UCCELLINI Works for Violin.
Helene Schmitt with
Marco Uccellini (1603-80) of Modena broke new ground in the development of
the virtuoso sonata for solo violin. Those sonate selected here from
his large output demonstrate his expansion of the then prevalent short form
of several sections amounting to some 60 bars. Several of Uccellini's are
7 to 10 minutes long. He tends to sequence small, slightly varying motifs;
in some of them there is a contrasted second part in triple time, with scale
passages and dance-like passages. He demands considerable virtuosity from
his soloists, but on the showing of this CD, less flamboyantly so than Biber
& Walther's sonatas, also reviewed this month.
The contrast between these two Christophorus CDs is fascinating. Helene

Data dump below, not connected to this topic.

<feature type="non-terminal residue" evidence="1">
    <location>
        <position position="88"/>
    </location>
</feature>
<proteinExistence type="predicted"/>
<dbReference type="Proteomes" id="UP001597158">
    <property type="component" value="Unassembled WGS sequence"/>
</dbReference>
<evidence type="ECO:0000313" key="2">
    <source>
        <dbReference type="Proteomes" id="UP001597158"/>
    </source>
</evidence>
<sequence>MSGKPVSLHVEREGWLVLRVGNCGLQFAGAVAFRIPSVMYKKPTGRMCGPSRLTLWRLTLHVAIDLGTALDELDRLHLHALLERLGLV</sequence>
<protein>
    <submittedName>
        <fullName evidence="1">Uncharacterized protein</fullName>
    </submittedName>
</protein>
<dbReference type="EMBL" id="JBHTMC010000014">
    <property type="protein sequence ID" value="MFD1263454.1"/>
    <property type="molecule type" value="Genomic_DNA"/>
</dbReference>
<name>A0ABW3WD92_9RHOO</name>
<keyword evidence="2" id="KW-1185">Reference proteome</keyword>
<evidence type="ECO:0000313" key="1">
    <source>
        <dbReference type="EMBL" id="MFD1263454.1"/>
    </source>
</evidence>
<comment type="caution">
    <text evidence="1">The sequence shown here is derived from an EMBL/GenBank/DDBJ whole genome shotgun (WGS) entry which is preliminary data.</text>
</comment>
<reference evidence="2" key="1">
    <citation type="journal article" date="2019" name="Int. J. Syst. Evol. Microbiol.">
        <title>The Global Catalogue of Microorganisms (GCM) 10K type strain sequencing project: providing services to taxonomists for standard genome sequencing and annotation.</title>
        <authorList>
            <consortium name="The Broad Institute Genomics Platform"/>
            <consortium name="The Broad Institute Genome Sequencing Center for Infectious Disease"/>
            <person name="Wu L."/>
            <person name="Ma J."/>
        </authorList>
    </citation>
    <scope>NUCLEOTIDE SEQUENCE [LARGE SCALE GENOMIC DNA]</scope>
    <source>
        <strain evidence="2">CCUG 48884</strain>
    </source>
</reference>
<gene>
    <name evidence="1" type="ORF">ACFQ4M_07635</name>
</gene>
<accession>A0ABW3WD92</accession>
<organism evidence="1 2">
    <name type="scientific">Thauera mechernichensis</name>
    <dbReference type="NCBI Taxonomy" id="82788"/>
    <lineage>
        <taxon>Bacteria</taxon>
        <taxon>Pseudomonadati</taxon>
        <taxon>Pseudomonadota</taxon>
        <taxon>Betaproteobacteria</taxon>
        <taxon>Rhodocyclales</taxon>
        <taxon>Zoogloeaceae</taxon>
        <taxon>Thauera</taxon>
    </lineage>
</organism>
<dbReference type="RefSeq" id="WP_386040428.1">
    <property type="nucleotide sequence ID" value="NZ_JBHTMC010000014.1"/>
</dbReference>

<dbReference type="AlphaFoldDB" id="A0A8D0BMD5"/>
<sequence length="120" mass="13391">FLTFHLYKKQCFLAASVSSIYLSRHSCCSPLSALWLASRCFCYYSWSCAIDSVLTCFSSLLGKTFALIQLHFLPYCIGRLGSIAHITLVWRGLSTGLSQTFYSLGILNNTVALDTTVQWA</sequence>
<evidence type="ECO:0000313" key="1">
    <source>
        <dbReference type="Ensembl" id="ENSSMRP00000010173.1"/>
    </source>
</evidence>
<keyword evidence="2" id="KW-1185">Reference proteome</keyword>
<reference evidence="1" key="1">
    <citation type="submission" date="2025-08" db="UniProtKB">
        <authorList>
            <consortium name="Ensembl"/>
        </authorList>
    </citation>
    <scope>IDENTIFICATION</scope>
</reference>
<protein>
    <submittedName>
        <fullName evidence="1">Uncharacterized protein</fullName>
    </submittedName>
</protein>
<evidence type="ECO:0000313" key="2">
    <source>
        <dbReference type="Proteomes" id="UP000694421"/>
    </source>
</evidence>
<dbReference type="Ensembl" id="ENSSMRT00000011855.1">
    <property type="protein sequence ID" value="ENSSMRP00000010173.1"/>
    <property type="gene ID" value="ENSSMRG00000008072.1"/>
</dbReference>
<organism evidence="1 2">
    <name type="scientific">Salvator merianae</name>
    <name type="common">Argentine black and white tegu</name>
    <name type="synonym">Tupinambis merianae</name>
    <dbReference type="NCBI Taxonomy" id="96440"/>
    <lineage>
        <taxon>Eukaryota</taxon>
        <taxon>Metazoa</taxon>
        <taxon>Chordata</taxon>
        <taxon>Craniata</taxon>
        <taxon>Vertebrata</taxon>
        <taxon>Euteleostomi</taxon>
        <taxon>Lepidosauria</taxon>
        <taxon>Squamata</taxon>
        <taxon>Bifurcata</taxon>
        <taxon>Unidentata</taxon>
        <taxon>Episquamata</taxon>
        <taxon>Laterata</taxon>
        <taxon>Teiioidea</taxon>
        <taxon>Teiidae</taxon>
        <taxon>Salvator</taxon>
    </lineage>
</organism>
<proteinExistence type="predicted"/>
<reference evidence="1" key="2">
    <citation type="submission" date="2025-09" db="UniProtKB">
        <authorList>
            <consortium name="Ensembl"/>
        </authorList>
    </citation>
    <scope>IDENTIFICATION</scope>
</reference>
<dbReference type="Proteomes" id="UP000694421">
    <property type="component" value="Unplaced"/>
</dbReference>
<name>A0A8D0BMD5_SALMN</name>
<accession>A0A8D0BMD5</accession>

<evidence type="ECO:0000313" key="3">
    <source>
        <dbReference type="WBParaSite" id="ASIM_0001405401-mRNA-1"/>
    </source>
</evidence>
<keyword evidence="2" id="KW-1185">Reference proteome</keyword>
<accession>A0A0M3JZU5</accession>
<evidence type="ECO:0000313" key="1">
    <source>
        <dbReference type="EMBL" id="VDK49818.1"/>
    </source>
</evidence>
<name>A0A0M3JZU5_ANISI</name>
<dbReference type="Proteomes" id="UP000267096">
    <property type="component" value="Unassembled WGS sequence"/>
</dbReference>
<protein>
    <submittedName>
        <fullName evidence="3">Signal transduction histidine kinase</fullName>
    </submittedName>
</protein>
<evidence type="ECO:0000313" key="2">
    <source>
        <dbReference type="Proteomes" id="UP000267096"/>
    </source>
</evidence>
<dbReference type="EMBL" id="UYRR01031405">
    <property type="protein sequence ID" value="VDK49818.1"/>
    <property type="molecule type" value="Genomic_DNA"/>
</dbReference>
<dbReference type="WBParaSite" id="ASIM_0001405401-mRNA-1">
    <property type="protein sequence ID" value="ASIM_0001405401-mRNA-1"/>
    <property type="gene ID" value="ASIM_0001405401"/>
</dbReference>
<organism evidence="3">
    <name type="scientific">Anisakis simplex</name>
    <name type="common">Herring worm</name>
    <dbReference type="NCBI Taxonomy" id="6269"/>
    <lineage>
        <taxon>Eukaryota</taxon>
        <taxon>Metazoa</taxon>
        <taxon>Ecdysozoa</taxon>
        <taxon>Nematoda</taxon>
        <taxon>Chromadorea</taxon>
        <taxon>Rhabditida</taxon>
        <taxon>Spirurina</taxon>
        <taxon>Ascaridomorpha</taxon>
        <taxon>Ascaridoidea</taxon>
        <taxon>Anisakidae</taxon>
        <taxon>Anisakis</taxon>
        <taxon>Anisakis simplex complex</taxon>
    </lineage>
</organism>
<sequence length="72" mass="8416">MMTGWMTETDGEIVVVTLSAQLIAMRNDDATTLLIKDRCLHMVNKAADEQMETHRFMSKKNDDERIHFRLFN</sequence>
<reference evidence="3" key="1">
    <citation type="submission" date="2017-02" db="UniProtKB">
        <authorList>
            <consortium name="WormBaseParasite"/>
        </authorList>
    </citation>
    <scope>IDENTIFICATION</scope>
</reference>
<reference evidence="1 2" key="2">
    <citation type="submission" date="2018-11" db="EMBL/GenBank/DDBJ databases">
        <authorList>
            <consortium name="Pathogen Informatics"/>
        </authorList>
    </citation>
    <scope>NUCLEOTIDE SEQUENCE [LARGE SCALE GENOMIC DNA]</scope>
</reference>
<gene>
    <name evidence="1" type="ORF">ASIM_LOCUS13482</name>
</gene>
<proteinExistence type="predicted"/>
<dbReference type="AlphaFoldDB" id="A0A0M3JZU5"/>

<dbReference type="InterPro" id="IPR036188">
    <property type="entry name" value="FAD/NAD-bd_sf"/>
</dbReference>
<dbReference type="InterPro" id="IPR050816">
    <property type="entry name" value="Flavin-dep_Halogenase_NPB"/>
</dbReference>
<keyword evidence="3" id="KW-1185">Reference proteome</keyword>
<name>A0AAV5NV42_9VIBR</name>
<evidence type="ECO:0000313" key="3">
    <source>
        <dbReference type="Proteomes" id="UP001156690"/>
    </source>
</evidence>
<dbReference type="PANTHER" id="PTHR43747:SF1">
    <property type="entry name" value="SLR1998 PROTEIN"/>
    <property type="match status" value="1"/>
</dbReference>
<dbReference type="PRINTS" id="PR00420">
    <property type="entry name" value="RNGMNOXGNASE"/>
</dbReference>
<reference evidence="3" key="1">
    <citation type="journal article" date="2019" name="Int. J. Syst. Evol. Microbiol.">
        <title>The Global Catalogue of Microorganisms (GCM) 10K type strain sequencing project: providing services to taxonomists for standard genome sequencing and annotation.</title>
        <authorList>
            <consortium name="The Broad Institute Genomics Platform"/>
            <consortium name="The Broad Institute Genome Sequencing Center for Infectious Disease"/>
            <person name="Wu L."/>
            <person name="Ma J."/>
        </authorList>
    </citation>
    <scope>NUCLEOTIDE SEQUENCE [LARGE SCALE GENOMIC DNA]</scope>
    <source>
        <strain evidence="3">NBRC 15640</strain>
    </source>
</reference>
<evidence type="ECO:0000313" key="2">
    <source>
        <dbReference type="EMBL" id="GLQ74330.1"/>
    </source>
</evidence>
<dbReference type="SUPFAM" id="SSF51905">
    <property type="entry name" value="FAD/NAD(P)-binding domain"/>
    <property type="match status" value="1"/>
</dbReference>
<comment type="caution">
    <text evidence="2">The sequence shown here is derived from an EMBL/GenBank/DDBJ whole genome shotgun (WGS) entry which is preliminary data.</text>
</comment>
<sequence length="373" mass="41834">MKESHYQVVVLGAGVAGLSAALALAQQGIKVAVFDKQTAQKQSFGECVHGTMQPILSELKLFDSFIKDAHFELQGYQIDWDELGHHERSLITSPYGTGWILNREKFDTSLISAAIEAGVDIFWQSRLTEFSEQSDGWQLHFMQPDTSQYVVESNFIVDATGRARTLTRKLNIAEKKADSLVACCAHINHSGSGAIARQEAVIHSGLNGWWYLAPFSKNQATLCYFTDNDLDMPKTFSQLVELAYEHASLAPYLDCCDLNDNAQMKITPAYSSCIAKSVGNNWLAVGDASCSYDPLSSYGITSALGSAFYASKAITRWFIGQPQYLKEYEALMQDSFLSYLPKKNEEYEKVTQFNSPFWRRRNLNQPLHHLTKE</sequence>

Schmitt is more delicate in her phrasing and nuances, less pointed and
extrovert than Thomas Pietsch. On first hearing I thought her playing tended
towards being a little dull, but heard again on different apparatus I felt
otherwise. Her playing is in a collaborative, chamber music style, and the
programme's particular strength is the varied instrumentation of the
continuo. Markus Markl plays a delicious little chamber organ of great
character, made to an old Italian model. He plays too a copy of a 1700 Gregori
harpsichord, intriguingly described as a 'false inner-outer' instrument,
whatever that means? Helene Schmitt is well supported also on baroque guitar
and theorbo, cello and the deeper toned violone.
Taken in smallish doses of twenty minutes or so this music will give great
pleasure. The recording and back up information are excellent and deserves
a high rating for collectors prepared to explore a fairly obscure composer
of the mid 17th century. But if you intend to buy one only, I would still
favour the Biber etc released in the same batch.
Peter Grahame Woolf